We couldn’t find our toilet. We noticed it had been removed, but it wasn’t anywhere in the garage. And then later, I walked further into the bathroom and there, partially hidden behind the shower curtain, stood our toilet. In our bathtub.

All photos: Marlys

Two weeks ago, we returned from a full day out of town to find water running out of our house into the garage. A cold-water pipe had come loose beneath the prep sink in our kitchen island.

The flooding was minor, but enough to warrant pulling up flooring, baseboards, and trim in half the kitchen, the mudroom, around the corner to a bathroom, and into part of the family room.

Water got into one of the heating/air ducts and today, the Heating & Air Guys pumped 43 gallons of water out of the ducts. (Prior to this, six gallons was their record.)

Enough damage was done to necessitate transplanting the toilet into the bathtub, relocating the kitchen stove so now it disrupts the flow of traffic, and keeping eight high-powered fans and two dehumidifiers running day and night for several days—a sound similar to that of a jet taking off, give or take a few decibels.

Stove blocking the flow of kitchen traffic
Jet engines doing their work drying out the mudroom

It’s what you would refer to as a First World problem.

Counting what remains

In her book, Waymaker, Ann Voskamp wrote about taking up a dare from a friend to record one hundred gifts from the Giver:

… and I had been fool enough to do it. I’d seized a pen and wielded it like a weapon against the dark and jotted down gifts, moments of grace, throughout the day.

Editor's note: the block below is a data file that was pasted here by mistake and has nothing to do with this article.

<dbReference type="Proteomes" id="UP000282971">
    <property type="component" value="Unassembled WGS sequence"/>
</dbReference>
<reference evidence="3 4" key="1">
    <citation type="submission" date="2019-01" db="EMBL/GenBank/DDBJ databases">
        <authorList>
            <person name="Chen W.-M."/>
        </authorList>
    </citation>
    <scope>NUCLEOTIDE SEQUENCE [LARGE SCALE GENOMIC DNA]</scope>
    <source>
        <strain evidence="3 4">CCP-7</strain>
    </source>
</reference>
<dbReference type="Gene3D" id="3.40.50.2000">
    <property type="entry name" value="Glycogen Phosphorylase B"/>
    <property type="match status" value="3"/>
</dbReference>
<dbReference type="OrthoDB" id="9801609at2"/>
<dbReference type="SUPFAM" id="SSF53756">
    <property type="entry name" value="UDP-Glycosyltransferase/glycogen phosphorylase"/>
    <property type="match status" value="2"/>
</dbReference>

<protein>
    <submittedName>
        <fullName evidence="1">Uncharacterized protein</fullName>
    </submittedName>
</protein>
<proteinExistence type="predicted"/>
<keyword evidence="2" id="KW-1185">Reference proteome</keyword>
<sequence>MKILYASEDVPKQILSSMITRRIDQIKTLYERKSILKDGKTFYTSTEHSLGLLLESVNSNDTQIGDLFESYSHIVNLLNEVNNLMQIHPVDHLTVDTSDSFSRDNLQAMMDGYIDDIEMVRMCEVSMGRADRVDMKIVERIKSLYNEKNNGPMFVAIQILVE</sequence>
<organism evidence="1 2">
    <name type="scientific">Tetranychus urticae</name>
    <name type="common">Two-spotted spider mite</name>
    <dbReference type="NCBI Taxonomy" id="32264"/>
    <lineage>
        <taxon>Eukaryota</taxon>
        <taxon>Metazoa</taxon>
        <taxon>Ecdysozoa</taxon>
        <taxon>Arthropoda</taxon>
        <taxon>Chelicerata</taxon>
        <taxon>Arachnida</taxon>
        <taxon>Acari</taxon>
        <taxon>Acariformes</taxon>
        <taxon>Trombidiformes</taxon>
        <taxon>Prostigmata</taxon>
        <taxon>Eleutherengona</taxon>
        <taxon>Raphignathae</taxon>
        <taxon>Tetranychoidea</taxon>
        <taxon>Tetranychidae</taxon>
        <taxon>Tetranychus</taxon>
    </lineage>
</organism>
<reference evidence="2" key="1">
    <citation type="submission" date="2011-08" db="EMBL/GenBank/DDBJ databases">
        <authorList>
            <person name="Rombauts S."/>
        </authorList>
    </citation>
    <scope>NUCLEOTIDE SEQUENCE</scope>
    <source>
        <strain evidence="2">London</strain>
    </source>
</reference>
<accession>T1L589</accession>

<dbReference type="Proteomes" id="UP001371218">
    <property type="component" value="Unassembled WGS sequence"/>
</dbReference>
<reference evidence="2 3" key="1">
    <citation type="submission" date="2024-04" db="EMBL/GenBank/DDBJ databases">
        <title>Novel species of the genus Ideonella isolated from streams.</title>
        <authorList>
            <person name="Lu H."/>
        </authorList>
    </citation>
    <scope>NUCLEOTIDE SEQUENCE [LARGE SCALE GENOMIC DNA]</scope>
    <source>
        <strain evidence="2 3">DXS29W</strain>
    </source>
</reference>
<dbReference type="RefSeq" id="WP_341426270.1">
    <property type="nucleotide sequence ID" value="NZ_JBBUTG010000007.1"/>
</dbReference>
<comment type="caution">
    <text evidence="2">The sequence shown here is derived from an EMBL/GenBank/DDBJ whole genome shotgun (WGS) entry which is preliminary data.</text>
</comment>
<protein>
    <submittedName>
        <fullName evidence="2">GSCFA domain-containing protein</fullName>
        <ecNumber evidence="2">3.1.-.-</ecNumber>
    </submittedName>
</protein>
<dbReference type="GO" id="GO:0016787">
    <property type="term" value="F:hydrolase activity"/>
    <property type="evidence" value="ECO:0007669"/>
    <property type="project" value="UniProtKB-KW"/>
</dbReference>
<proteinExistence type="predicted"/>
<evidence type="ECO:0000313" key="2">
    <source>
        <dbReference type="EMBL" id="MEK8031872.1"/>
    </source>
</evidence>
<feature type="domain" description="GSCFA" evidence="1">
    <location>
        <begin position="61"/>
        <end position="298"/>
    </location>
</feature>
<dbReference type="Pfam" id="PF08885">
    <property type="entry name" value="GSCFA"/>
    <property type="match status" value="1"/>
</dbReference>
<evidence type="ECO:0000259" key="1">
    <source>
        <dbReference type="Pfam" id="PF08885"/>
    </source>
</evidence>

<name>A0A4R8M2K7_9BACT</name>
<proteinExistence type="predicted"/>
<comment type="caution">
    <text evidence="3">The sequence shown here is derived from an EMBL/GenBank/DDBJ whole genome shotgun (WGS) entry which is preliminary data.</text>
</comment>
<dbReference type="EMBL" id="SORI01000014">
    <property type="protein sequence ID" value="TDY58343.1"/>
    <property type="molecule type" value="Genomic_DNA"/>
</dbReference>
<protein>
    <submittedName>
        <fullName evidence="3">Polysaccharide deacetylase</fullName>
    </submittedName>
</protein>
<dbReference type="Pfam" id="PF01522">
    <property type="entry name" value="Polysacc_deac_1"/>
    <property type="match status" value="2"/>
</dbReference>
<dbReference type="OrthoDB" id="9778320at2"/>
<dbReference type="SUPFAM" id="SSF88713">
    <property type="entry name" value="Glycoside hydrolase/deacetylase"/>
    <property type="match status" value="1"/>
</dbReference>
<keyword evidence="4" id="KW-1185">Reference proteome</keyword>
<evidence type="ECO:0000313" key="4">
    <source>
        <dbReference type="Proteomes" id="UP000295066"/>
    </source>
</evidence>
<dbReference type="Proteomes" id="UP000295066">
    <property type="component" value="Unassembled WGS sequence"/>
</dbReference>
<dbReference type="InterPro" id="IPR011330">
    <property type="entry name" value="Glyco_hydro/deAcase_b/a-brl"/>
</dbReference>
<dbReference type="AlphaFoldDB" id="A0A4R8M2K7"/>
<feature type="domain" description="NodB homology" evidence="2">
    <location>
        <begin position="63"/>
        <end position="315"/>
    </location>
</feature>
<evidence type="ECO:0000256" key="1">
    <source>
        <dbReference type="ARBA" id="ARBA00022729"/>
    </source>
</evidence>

Ann Voskamp

It was Ann Voskamp’s book, One Thousand Gifts, that inspired me to start keeping gratitude lists during the season of facing widowhood after dealing with loss of home and financial setbacks and cancer.

  1. Family, friends, and co-workers surrounding us with so much love and support as my husband is dying
  2. Getting to live in this beautiful town at the foot of the Cascades
  3. A meaningful job at the cancer center
  4. This tiny, cozy place we call home
  5. Flickering light of Salted Butterscotch candle
  6. Ability to get out of bed on my own
  7. Anticipation of Christmas
  8. Knitting soft, fuzzy scarves as gifts
  9. Snow falling
  10. Christmas Eve service bathed in candlelight

Actually, the list is quite long.

I learned back in those days to count what remained instead of counting all that was slipping away.

Counting God’s benefits

David, a shepherd boy turned king, wrote a beautiful song that is nothing but praise and blessing to the Lord for His love and mercy and grace. Verse 2 reads like this:

Bless the LORD, O my soul, and forget not all his benefits.

Psalm 103:2

If I were to list God’s benefits despite this small, wet mess, here’s how part of that list would read:

  1. An intimate relationship with my heavenly Father
  2. Dan—this new husband who thinks the world of me
  3. Friends who are like family, and family who are engaged in our lives
  4. Peach raspberry pie
  5. The joy of hiking tall mountain trails
  6. Aroma of pumpkin scones hot out of the oven
  7. Sound of water falling over rocks
  8. Laughter
  9. Blindingly blue skies
  10. Promise of spring

This list, also, runs a long way.

Fighting for joy

Voskamp’s quote from Waymaker continues:

For years I’d fought for joy because any life worth living demands that you refuse to let anything steal your joy.

Ann Voskamp

I refuse to let an inconvenience and the disarray in our home steal my joy.  

I refuse to count any losses, disappointments, or heartaches that are part of living on a broken planet.

I choose, instead, to count all that a good Father has graced us with, all the things I never want to take for granted.

This admonition from Nanea Hoffman:

For the week ahead: May your coffee, your resolve, and your Wi-Fi be strong, and may you face your challenges with humor, grace, and chocolate when necessary. And always, may you notice the small moments of beauty.

Nanea Hoffman

Our flooding issue may or may not have required a bit of chocolate.

But mostly it involved meeting our challenge with grace. And good humor. And noticing all the beauty and benefits in our lives.